Five years ago, “Don the Dog” caused chaos when he drove a tractor on a motorway in Scotland. It was a simpler time. Elsewhere in the world, a group of very smart people were on the verge of releasing a new platform that set out to transform the world as we know it – Ethereum. To celebrate Ethereum’s fifth birthday, we chart its journey so far 🥳
Vitalik Buterin first laid out the idea for Ethereum in 2013. His aim was to use the blockchain technology that underpinned Bitcoin in an entirely new way. He set out to build an open-source blockchain platform capable of executing programmable actions. Buterin came up with the ‘smart contract’ – a self-operating computer programme that uses blockchain technology to automatically execute when specific conditions are met. The white paper explains that:
“What Ethereum intends to provide is a blockchain with a built-in fully fledged Turing-complete programming language that can be used to create "contracts" that can be used to encode arbitrary state transition functions, allowing users to create any of the systems described above, as well as many others that we have not yet imagined, simply by writing up the logic in a few lines of code.”
This became a reality on 30 July 2015, when Ethereum’s network went live. Let’s take a closer look at its journey.
Vitalik Buterin, a cryptocurrency programmer and co-founder of Bitcoin Magazine, chose the name Ethereum after browsing Wikipedia articles about elements and science fiction: “I immediately realized that I liked it [Ethereum] better than all of the other alternatives that I had seen; I suppose it was the fact that sounded nice and it had the word ‘ether’, referring to the hypothetical invisible medium that permeates the universe and allows light to travel.”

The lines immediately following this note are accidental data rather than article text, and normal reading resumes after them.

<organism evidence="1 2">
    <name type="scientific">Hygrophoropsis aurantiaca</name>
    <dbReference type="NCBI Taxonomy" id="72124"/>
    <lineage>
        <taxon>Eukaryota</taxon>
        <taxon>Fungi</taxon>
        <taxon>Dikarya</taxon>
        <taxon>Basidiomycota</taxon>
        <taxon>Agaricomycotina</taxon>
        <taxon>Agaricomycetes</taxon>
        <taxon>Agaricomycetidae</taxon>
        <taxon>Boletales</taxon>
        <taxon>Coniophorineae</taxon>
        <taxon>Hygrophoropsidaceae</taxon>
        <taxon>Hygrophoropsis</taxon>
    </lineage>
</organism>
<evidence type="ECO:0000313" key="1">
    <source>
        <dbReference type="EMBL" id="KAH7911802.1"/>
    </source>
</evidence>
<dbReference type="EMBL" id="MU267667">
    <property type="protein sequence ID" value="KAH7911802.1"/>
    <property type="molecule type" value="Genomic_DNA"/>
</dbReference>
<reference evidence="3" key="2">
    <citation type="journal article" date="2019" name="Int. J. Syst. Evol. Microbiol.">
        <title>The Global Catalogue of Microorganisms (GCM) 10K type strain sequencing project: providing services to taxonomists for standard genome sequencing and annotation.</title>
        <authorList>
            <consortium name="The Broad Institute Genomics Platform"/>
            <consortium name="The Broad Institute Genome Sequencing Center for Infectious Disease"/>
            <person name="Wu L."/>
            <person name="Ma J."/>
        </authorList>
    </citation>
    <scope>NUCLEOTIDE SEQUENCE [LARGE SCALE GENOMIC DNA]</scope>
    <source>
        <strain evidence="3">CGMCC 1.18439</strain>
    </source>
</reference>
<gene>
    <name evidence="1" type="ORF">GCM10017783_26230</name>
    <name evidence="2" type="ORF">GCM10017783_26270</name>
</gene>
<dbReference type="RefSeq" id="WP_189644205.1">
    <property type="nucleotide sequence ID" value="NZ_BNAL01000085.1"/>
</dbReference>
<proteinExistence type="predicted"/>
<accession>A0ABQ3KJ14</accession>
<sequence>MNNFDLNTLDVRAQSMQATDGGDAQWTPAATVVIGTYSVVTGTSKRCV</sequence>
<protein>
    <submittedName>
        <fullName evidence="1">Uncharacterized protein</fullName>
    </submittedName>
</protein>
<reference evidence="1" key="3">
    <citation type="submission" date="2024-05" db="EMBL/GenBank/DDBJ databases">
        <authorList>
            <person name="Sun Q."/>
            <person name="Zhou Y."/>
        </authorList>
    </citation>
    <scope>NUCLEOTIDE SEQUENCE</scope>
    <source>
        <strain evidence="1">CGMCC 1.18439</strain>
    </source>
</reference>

Back then, Buterin believed Bitcoin needed a scripting language for application development. But not everyone agreed, leading to his proposal of a new platform with a more general scripting language: Ethereum.
Ethereum is known for having an unusually long list of founders. In a post published by Buterin on the bitcointalk.org forum, he explains the primary core devs were:
- Vitalik Buterin - Inventor of Ethereum, protocol developer and researcher
- Gavin Wood - Lead C++ developer
- Jeffrey Wilcke - Lead Go developer
He explained the non-development members included:
- Anthony Di lorio - Founder and Executive Director of the Bitcoin Alliance of
- Canada, Bitcoin Decentral, KryptoKit
- Mihai Alisie - Founder of Bitcoin Magazine and Egora
- Joseph Lubin - Software engineer, Quantitative Analyst
- Stephan Tual - Founder of Ursium, Communications
As opposed to Bitcoin, whose mysterious founder(s), Satoshi Nakamoto, have left much room for speculation around their identity, Ethereum’s primary founders have been publicly active members of the crypto community.
Vitalik Buterin first formally announced Ethereum at the North American Bitcoin Conference in Miami, in January 2014.
Six months later, the founders met in a house in Zug, Switzerland, where Buterin told them the project would proceed as a non-profit.
Formal development of the Ethereum software project began in early 2014 through a Swiss company, Ethereum Switzerland GmbH (EthSuisse).
The idea of putting executable smart contracts on the blockchain needed to be specified before the software could be implemented. Dr Gavid Wood, Ethereum’s Chief Technology Officer at the time, worked on this, as outlined in Ethereum’s yellow paper which he published in April 2014. The paper served as the technical bible and specification for the Ethereum Virtual Machine (EVM).
According to the Ethereum blog:
“From this vantage point, Ethereum pursued a course of producing implementations that matched a specification, as opposed to being a specification defined by an implementation. Because Bitcoin as a protocol was defined by the reference C++ implementation, any ports would have to replicate all logic in intricate detail, including bugs.”